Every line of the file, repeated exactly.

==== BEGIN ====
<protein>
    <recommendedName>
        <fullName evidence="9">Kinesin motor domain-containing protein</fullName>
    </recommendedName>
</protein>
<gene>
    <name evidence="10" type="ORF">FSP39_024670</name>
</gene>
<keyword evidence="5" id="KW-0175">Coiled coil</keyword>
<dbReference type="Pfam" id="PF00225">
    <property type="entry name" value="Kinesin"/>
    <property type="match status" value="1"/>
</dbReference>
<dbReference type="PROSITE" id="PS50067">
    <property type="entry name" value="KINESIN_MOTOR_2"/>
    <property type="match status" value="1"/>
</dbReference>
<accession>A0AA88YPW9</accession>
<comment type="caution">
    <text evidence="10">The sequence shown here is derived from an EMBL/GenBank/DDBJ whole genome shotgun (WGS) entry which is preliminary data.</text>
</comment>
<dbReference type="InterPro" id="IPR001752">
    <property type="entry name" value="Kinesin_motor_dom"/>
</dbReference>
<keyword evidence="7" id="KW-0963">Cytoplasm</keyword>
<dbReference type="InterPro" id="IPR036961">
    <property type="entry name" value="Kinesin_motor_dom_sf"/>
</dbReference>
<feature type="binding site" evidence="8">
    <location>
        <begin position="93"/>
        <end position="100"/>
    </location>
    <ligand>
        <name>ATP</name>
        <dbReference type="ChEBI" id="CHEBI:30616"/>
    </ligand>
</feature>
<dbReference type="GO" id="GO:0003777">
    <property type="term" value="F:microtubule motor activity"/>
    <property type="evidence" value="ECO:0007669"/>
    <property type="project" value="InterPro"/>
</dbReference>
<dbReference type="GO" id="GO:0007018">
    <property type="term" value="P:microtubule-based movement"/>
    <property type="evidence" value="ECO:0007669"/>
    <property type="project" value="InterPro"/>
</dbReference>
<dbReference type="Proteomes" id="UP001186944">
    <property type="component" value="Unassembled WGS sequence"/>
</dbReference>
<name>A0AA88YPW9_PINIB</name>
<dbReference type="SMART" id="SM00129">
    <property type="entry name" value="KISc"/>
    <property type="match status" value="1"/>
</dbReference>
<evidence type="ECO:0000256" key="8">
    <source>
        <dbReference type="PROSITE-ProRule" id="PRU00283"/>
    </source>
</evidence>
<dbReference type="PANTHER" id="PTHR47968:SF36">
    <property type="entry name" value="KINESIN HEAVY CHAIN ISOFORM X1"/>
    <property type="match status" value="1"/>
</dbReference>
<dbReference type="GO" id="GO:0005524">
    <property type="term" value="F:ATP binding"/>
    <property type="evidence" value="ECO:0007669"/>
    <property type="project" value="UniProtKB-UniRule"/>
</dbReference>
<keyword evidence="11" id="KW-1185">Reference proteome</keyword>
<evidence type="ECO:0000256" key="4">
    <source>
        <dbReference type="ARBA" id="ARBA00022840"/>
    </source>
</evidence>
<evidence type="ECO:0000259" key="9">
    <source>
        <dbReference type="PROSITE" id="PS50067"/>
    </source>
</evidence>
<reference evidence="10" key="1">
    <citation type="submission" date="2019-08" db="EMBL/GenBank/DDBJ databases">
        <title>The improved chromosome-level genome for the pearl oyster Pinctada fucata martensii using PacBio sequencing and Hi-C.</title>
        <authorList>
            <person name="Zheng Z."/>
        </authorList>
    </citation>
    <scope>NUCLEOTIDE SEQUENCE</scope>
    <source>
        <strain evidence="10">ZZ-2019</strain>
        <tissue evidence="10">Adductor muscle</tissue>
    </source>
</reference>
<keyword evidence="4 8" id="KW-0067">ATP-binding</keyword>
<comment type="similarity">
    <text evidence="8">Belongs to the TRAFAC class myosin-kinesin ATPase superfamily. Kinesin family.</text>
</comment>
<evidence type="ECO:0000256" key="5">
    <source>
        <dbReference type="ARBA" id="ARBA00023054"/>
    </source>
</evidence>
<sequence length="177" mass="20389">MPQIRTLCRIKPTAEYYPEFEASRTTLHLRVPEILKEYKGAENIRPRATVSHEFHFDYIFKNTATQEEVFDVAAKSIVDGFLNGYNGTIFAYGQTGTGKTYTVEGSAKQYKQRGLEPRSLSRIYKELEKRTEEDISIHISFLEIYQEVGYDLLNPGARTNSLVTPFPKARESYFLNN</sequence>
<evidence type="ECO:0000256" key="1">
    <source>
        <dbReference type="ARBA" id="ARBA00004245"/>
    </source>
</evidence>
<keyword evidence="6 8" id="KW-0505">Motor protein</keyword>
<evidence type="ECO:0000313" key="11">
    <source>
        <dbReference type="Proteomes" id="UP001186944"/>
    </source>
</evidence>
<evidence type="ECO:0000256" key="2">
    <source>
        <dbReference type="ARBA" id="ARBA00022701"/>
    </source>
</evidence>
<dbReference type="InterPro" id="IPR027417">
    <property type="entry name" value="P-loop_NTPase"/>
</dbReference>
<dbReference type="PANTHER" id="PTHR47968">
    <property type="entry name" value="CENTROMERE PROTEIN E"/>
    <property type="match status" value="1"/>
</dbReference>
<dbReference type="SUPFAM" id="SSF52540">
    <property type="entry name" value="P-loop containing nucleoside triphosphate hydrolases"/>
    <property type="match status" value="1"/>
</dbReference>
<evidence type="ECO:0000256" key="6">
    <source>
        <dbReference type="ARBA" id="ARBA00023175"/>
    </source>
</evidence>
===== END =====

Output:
<protein>
    <recommendedName>
        <fullName evidence="9">Kinesin motor domain-containing protein</fullName>
    </recommendedName>
</protein>
<gene>
    <name evidence="10" type="ORF">FSP39_024670</name>
</gene>
<keyword evidence="5" id="KW-0175">Coiled coil</keyword>
<dbReference type="Pfam" id="PF00225">
    <property type="entry name" value="Kinesin"/>
    <property type="match status" value="1"/>
</dbReference>
<dbReference type="PROSITE" id="PS50067">
    <property type="entry name" value="KINESIN_MOTOR_2"/>
    <property type="match status" value="1"/>
</dbReference>
<accession>A0AA88YPW9</accession>
<comment type="caution">
    <text evidence="10">The sequence shown here is derived from an EMBL/GenBank/DDBJ whole genome shotgun (WGS) entry which is preliminary data.</text>
</comment>
<dbReference type="InterPro" id="IPR001752">
    <property type="entry name" value="Kinesin_motor_dom"/>
</dbReference>
<keyword evidence="7" id="KW-0963">Cytoplasm</keyword>
<dbReference type="InterPro" id="IPR036961">
    <property type="entry name" value="Kinesin_motor_dom_sf"/>
</dbReference>
<feature type="binding site" evidence="8">
    <location>
        <begin position="93"/>
        <end position="100"/>
    </location>
    <ligand>
        <name>ATP</name>
        <dbReference type="ChEBI" id="CHEBI:30616"/>
    </ligand>
</feature>
<dbReference type="GO" id="GO:0003777">
    <property type="term" value="F:microtubule motor activity"/>
    <property type="evidence" value="ECO:0007669"/>
    <property type="project" value="InterPro"/>
</dbReference>
<dbReference type="GO" id="GO:0007018">
    <property type="term" value="P:microtubule-based movement"/>
    <property type="evidence" value="ECO:0007669"/>
    <property type="project" value="InterPro"/>
</dbReference>
<dbReference type="Proteomes" id="UP001186944">
    <property type="component" value="Unassembled WGS sequence"/>
</dbReference>
<name>A0AA88YPW9_PINIB</name>
<dbReference type="SMART" id="SM00129">
    <property type="entry name" value="KISc"/>
    <property type="match status" value="1"/>
</dbReference>
<evidence type="ECO:0000256" key="8">
    <source>
        <dbReference type="PROSITE-ProRule" id="PRU00283"/>
    </source>
</evidence>
<dbReference type="PANTHER" id="PTHR47968:SF36">
    <property type="entry name" value="KINESIN HEAVY CHAIN ISOFORM X1"/>
    <property type="match status" value="1"/>
</dbReference>
<dbReference type="GO" id="GO:0005524">
    <property type="term" value="F:ATP binding"/>
    <property type="evidence" value="ECO:0007669"/>
    <property type="project" value="UniProtKB-UniRule"/>
</dbReference>
<keyword evidence="11" id="KW-1185">Reference proteome</keyword>
<evidence type="ECO:0000256" key="4">
    <source>
        <dbReference type="ARBA" id="ARBA00022840"/>
    </source>
</evidence>
<evidence type="ECO:0000259" key="9">
    <source>
        <dbReference type="PROSITE" id="PS50067"/>
    </source>
</evidence>
<reference evidence="10" key="1">
    <citation type="submission" date="2019-08" db="EMBL/GenBank/DDBJ databases">
        <title>The improved chromosome-level genome for the pearl oyster Pinctada fucata martensii using PacBio sequencing and Hi-C.</title>
        <authorList>
            <person name="Zheng Z."/>
        </authorList>
    </citation>
    <scope>NUCLEOTIDE SEQUENCE</scope>
    <source>
        <strain evidence="10">ZZ-2019</strain>
        <tissue evidence="10">Adductor muscle</tissue>
    </source>
</reference>
<keyword evidence="4 8" id="KW-0067">ATP-binding</keyword>
<comment type="similarity">
    <text evidence="8">Belongs to the TRAFAC class myosin-kinesin ATPase superfamily. Kinesin family.</text>
</comment>
<evidence type="ECO:0000256" key="5">
    <source>
        <dbReference type="ARBA" id="ARBA00023054"/>
    </source>
</evidence>
<sequence length="177" mass="20389">MPQIRTLCRIKPTAEYYPEFEASRTTLHLRVPEILKEYKGAENIRPRATVSHEFHFDYIFKNTATQEEVFDVAAKSIVDGFLNGYNGTIFAYGQTGTGKTYTVEGSAKQYKQRGLEPRSLSRIYKELEKRTEEDISIHISFLEIYQEVGYDLLNPGARTNSLVTPFPKARESYFLNN</sequence>
<evidence type="ECO:0000256" key="1">
    <source>
        <dbReference type="ARBA" id="ARBA00004245"/>
    </source>
</evidence>
<keyword evidence="6 8" id="KW-0505">Motor protein</keyword>
<evidence type="ECO:0000313" key="11">
    <source>
        <dbReference type="Proteomes" id="UP001186944"/>
    </source>
</evidence>
<evidence type="ECO:0000256" key="2">
    <source>
        <dbReference type="ARBA" id="ARBA00022701"/>
    </source>
</evidence>
<dbReference type="InterPro" id="IPR027417">
    <property type="entry name" value="P-loop_NTPase"/>
</dbReference>
<dbReference type="PANTHER" id="PTHR47968">
    <property type="entry name" value="CENTROMERE PROTEIN E"/>
    <property type="match status" value="1"/>
</dbReference>
<dbReference type="SUPFAM" id="SSF52540">
    <property type="entry name" value="P-loop containing nucleoside triphosphate hydrolases"/>
    <property type="match status" value="1"/>
</dbReference>
<evidence type="ECO:0000256" key="6">
    <source>
        <dbReference type="ARBA" id="ARBA00023175"/>
    </source>
</evidence>